’Looters even stole prayer lamps,’ says Clairwood businessman
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Durban: It’s the end of an era of trading for some old businesses on South Coast Road in Clairwood. Some of the business owners have said they would be unable to recover from the losses after looting last week.
Nithia Mudaly, 74, the owner of KN Archary Jewellers, said the business was started by his father-in-law in 1947.
They specialise in custom handmade jewellery.
“We were robbed of every single thing. There was nothing that we could salvage,” said Mudaly.
“Despite having three security gates to the premises, these looters managed to somehow cut them off and steal them last Monday. They also gained entry into the premises and took the jewellery, prayer lamps and statues. These people also took the machinery that was used to make the jewellery as well as the shelves.
“The following day, when the unrest quietened down for a while, I went to the business. We managed to place burglar guards on the windows and doors. It was devastating and heartbreaking to see our business destroyed. I never expected this.”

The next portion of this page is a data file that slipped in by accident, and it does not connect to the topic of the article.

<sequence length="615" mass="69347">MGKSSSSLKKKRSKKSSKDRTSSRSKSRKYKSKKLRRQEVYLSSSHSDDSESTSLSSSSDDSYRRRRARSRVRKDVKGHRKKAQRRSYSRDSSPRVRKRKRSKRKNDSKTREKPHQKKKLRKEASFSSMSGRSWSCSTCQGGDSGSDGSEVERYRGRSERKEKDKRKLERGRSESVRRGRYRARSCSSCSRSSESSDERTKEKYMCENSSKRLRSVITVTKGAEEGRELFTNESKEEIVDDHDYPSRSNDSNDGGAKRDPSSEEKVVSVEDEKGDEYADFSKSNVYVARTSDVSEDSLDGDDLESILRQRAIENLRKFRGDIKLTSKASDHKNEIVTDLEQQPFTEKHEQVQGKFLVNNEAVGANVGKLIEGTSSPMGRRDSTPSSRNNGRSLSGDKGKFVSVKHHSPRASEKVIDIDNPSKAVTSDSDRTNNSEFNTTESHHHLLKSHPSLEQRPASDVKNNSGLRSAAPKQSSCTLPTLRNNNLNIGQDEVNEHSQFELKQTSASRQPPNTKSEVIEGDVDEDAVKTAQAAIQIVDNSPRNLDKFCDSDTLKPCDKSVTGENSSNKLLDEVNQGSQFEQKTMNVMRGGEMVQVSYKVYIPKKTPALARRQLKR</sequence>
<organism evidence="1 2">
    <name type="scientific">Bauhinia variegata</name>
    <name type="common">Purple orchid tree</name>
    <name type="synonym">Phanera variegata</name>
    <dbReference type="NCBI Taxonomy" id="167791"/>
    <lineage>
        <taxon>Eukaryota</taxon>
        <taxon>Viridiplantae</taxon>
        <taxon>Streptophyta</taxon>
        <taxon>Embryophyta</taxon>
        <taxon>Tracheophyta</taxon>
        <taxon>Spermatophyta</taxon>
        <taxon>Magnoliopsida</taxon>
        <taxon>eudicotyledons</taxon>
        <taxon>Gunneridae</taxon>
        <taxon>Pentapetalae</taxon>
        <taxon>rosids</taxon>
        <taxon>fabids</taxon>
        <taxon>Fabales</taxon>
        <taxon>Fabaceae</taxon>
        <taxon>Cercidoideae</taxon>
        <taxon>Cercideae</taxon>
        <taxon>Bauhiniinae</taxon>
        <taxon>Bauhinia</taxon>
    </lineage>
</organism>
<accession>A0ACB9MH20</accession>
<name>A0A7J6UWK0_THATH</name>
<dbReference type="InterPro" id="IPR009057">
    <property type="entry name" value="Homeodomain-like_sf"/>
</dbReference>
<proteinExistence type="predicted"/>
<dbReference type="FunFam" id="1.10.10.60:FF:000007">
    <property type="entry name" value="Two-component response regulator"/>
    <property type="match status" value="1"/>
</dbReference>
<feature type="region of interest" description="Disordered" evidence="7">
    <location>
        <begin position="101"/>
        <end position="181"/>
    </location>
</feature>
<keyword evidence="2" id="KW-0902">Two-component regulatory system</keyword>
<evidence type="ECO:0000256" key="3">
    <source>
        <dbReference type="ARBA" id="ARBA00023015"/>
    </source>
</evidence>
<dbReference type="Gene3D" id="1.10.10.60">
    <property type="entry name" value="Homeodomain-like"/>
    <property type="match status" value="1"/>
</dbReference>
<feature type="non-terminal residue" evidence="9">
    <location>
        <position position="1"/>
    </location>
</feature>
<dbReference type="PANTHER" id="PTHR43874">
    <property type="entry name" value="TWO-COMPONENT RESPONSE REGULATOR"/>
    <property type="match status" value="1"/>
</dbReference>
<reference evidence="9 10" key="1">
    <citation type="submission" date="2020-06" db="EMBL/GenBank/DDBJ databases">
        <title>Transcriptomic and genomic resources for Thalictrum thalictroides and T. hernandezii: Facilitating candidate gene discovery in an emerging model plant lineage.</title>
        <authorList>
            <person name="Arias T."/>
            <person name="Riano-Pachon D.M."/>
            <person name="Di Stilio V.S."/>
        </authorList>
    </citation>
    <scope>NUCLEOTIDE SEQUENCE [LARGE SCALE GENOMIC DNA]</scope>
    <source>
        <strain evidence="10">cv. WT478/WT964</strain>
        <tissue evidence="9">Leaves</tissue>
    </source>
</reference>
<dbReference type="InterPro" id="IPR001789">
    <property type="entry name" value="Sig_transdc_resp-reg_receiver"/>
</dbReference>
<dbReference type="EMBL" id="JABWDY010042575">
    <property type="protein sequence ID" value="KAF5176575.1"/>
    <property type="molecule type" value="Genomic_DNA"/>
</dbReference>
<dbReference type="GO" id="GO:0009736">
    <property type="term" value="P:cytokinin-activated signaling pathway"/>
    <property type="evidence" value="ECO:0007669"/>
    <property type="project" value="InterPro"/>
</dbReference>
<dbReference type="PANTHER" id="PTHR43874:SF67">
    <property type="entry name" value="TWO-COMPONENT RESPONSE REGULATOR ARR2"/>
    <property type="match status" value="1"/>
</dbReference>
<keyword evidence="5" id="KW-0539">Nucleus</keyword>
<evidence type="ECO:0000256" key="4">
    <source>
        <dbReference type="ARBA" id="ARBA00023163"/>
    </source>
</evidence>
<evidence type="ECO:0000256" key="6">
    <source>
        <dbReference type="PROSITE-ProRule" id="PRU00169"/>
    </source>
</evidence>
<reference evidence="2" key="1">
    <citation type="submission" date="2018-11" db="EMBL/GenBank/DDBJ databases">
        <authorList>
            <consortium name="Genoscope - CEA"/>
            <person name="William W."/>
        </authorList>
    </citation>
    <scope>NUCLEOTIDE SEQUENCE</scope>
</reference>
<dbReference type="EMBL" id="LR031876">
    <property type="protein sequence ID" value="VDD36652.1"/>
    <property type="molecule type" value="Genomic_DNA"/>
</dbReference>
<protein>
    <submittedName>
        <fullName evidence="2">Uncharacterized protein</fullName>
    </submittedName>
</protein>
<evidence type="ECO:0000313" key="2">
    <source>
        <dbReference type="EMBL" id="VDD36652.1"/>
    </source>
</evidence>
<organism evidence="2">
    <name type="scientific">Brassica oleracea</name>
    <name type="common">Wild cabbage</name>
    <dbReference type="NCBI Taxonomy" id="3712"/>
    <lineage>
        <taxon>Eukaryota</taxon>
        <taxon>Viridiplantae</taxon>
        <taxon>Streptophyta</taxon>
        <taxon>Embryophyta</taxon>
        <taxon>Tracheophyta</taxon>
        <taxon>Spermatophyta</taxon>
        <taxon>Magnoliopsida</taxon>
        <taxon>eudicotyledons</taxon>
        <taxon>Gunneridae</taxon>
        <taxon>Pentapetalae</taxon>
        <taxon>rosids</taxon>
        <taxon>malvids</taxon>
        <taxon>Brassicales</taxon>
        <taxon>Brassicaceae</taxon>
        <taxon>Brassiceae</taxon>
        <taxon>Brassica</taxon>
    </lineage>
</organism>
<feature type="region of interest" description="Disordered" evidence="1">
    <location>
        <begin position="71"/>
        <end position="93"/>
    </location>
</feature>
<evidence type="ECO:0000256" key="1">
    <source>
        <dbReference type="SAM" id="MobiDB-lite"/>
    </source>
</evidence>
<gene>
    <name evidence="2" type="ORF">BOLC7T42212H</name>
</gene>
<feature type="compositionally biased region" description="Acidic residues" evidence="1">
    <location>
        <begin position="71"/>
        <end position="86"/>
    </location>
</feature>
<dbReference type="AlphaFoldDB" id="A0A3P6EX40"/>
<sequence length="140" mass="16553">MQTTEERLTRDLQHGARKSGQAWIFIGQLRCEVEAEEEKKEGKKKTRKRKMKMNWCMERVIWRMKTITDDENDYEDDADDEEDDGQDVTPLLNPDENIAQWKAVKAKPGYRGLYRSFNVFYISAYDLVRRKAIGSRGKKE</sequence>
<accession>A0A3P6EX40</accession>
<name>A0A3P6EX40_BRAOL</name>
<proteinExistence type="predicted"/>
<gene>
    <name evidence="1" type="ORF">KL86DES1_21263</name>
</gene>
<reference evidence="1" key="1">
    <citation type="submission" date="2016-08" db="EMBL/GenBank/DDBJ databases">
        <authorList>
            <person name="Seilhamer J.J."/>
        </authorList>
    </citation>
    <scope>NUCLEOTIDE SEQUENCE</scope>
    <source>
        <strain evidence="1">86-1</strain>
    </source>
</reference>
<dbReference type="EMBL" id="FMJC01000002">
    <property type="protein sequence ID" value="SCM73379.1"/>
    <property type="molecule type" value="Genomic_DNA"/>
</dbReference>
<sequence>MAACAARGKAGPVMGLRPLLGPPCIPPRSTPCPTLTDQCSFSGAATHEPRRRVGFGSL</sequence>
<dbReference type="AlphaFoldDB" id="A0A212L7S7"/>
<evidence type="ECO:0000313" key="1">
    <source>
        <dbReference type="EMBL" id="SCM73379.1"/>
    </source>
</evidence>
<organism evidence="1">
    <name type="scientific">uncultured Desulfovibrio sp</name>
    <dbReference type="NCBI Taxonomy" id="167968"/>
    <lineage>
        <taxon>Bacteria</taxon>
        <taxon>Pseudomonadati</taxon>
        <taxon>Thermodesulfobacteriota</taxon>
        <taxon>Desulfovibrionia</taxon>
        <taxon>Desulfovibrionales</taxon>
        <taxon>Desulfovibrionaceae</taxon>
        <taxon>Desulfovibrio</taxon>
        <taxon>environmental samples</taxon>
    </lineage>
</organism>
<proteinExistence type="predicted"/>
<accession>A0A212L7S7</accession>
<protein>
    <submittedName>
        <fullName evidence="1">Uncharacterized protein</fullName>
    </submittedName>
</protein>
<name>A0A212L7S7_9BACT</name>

He said they also had a small internet café on the premises.
“They took all four computers, three printers and the chairs.”
Mudaly said their insurance company had told them they were not covered for riots.
“After so many years of paying our premiums, this is what we were told. So how will we ever rebuild even if we wanted to? We rather close up as we don't feel safe to operate anymore.”
Mudaly said he had three employees who depended on the business to take care of their families.
“Now it is time for the government to stand up and to help all those that have been affected. They must also focus on the smaller businesses, and not only the big businesses who can rebuild themselves.”
Sipho Ngoma, who had run a cellphone repair shop and salon for 13 years, said: “Where will I get money to buy my equipment to start again? I am a small business. I cannot afford to insure it.”
Ngoma said among the items stolen were salon equipment and cellphones that belonged to customers.
“This is my only income. I have children who rely on me. Now I am sitting at home and I don't know what I am going to do.”
Juan von Dyk, who worked as a general assistant at a cafe in Clairwood for 15 years, said he was uncertain if the business, which was also looted, would reopen.
“The same businesses and owners that provided their services and fed the community were attacked. To date, these guys are still trying to find whatever they can. If the café does not open, I don't know where I will find another job,” he said.